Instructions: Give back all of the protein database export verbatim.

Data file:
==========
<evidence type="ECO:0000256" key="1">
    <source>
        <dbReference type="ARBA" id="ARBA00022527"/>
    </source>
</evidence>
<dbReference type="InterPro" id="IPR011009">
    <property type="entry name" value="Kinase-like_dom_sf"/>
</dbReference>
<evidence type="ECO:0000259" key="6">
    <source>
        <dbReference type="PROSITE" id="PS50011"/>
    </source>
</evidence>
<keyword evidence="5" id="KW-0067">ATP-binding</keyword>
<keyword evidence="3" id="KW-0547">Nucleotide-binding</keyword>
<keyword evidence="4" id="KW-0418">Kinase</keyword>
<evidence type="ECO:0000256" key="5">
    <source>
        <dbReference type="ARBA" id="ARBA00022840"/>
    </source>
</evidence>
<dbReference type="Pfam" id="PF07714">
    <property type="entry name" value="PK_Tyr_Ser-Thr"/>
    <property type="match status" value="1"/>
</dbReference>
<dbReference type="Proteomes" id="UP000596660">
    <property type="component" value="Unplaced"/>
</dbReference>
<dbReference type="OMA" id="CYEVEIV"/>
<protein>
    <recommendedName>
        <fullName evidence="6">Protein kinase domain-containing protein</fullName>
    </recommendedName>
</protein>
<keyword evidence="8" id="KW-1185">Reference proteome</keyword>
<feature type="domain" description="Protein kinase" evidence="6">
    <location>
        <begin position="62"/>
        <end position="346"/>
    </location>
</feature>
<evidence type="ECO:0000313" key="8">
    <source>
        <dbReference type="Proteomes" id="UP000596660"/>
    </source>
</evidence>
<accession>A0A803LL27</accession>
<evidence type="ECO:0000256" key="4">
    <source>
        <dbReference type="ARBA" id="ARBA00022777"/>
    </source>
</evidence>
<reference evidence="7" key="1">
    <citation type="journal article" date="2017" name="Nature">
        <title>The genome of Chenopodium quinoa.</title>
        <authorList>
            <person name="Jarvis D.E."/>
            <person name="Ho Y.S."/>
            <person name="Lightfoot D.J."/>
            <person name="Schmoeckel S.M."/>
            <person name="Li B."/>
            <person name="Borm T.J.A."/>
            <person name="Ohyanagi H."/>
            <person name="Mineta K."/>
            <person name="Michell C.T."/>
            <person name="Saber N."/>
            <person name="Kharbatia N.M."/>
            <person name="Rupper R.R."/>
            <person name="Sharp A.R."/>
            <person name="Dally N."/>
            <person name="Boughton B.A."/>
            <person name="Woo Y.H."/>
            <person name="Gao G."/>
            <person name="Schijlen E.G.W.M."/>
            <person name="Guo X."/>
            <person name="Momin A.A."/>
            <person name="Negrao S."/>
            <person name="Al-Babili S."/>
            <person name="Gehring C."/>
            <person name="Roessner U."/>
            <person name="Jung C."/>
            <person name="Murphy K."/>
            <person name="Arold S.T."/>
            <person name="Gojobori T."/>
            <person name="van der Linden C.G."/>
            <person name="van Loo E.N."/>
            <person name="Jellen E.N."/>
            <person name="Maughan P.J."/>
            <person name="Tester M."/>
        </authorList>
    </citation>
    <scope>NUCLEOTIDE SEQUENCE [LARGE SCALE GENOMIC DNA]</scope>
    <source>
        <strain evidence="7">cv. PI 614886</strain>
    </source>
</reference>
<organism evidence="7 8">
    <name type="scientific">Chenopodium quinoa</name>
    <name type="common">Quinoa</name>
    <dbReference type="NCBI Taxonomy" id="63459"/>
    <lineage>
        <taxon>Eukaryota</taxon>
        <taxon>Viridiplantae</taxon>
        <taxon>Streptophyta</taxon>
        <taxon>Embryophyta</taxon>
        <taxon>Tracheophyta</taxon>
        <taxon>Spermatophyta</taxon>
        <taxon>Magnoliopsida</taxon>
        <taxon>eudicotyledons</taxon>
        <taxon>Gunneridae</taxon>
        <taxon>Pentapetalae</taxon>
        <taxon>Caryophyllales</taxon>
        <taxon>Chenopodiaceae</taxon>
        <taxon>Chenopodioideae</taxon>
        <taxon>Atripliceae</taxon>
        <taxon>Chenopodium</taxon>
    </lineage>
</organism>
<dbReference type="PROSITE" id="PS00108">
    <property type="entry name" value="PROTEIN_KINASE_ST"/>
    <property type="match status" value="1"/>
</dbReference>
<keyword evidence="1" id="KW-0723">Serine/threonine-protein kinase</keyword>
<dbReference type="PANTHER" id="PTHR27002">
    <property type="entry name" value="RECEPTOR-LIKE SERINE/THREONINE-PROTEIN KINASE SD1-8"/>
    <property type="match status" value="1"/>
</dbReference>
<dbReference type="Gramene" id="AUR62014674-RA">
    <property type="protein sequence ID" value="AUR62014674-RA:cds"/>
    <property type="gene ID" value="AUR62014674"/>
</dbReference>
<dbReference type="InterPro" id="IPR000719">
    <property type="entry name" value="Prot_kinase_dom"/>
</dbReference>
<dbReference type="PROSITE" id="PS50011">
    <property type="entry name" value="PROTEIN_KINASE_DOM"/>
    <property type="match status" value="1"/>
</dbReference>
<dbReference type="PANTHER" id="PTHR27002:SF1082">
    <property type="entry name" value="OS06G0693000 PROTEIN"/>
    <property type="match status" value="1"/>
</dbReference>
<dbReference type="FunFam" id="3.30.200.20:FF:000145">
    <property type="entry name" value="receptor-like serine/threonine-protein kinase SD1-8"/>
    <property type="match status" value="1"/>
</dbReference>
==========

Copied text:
<evidence type="ECO:0000256" key="1">
    <source>
        <dbReference type="ARBA" id="ARBA00022527"/>
    </source>
</evidence>
<dbReference type="InterPro" id="IPR011009">
    <property type="entry name" value="Kinase-like_dom_sf"/>
</dbReference>
<evidence type="ECO:0000259" key="6">
    <source>
        <dbReference type="PROSITE" id="PS50011"/>
    </source>
</evidence>
<keyword evidence="5" id="KW-0067">ATP-binding</keyword>
<keyword evidence="3" id="KW-0547">Nucleotide-binding</keyword>
<keyword evidence="4" id="KW-0418">Kinase</keyword>
<evidence type="ECO:0000256" key="5">
    <source>
        <dbReference type="ARBA" id="ARBA00022840"/>
    </source>
</evidence>
<dbReference type="Pfam" id="PF07714">
    <property type="entry name" value="PK_Tyr_Ser-Thr"/>
    <property type="match status" value="1"/>
</dbReference>
<dbReference type="Proteomes" id="UP000596660">
    <property type="component" value="Unplaced"/>
</dbReference>
<dbReference type="OMA" id="CYEVEIV"/>
<protein>
    <recommendedName>
        <fullName evidence="6">Protein kinase domain-containing protein</fullName>
    </recommendedName>
</protein>
<keyword evidence="8" id="KW-1185">Reference proteome</keyword>
<feature type="domain" description="Protein kinase" evidence="6">
    <location>
        <begin position="62"/>
        <end position="346"/>
    </location>
</feature>
<evidence type="ECO:0000313" key="8">
    <source>
        <dbReference type="Proteomes" id="UP000596660"/>
    </source>
</evidence>
<accession>A0A803LL27</accession>
<evidence type="ECO:0000256" key="4">
    <source>
        <dbReference type="ARBA" id="ARBA00022777"/>
    </source>
</evidence>
<reference evidence="7" key="1">
    <citation type="journal article" date="2017" name="Nature">
        <title>The genome of Chenopodium quinoa.</title>
        <authorList>
            <person name="Jarvis D.E."/>
            <person name="Ho Y.S."/>
            <person name="Lightfoot D.J."/>
            <person name="Schmoeckel S.M."/>
            <person name="Li B."/>
            <person name="Borm T.J.A."/>
            <person name="Ohyanagi H."/>
            <person name="Mineta K."/>
            <person name="Michell C.T."/>
            <person name="Saber N."/>
            <person name="Kharbatia N.M."/>
            <person name="Rupper R.R."/>
            <person name="Sharp A.R."/>
            <person name="Dally N."/>
            <person name="Boughton B.A."/>
            <person name="Woo Y.H."/>
            <person name="Gao G."/>
            <person name="Schijlen E.G.W.M."/>
            <person name="Guo X."/>
            <person name="Momin A.A."/>
            <person name="Negrao S."/>
            <person name="Al-Babili S."/>
            <person name="Gehring C."/>
            <person name="Roessner U."/>
            <person name="Jung C."/>
            <person name="Murphy K."/>
            <person name="Arold S.T."/>
            <person name="Gojobori T."/>
            <person name="van der Linden C.G."/>
            <person name="van Loo E.N."/>
            <person name="Jellen E.N."/>
            <person name="Maughan P.J."/>
            <person name="Tester M."/>
        </authorList>
    </citation>
    <scope>NUCLEOTIDE SEQUENCE [LARGE SCALE GENOMIC DNA]</scope>
    <source>
        <strain evidence="7">cv. PI 614886</strain>
    </source>
</reference>
<organism evidence="7 8">
    <name type="scientific">Chenopodium quinoa</name>
    <name type="common">Quinoa</name>
    <dbReference type="NCBI Taxonomy" id="63459"/>
    <lineage>
        <taxon>Eukaryota</taxon>
        <taxon>Viridiplantae</taxon>
        <taxon>Streptophyta</taxon>
        <taxon>Embryophyta</taxon>
        <taxon>Tracheophyta</taxon>
        <taxon>Spermatophyta</taxon>
        <taxon>Magnoliopsida</taxon>
        <taxon>eudicotyledons</taxon>
        <taxon>Gunneridae</taxon>
        <taxon>Pentapetalae</taxon>
        <taxon>Caryophyllales</taxon>
        <taxon>Chenopodiaceae</taxon>
        <taxon>Chenopodioideae</taxon>
        <taxon>Atripliceae</taxon>
        <taxon>Chenopodium</taxon>
    </lineage>
</organism>
<dbReference type="PROSITE" id="PS00108">
    <property type="entry name" value="PROTEIN_KINASE_ST"/>
    <property type="match status" value="1"/>
</dbReference>
<keyword evidence="1" id="KW-0723">Serine/threonine-protein kinase</keyword>
<dbReference type="PANTHER" id="PTHR27002">
    <property type="entry name" value="RECEPTOR-LIKE SERINE/THREONINE-PROTEIN KINASE SD1-8"/>
    <property type="match status" value="1"/>
</dbReference>
<dbReference type="Gramene" id="AUR62014674-RA">
    <property type="protein sequence ID" value="AUR62014674-RA:cds"/>
    <property type="gene ID" value="AUR62014674"/>
</dbReference>
<dbReference type="InterPro" id="IPR000719">
    <property type="entry name" value="Prot_kinase_dom"/>
</dbReference>
<dbReference type="PROSITE" id="PS50011">
    <property type="entry name" value="PROTEIN_KINASE_DOM"/>
    <property type="match status" value="1"/>
</dbReference>
<dbReference type="PANTHER" id="PTHR27002:SF1082">
    <property type="entry name" value="OS06G0693000 PROTEIN"/>
    <property type="match status" value="1"/>
</dbReference>
<dbReference type="FunFam" id="3.30.200.20:FF:000145">
    <property type="entry name" value="receptor-like serine/threonine-protein kinase SD1-8"/>
    <property type="match status" value="1"/>
</dbReference>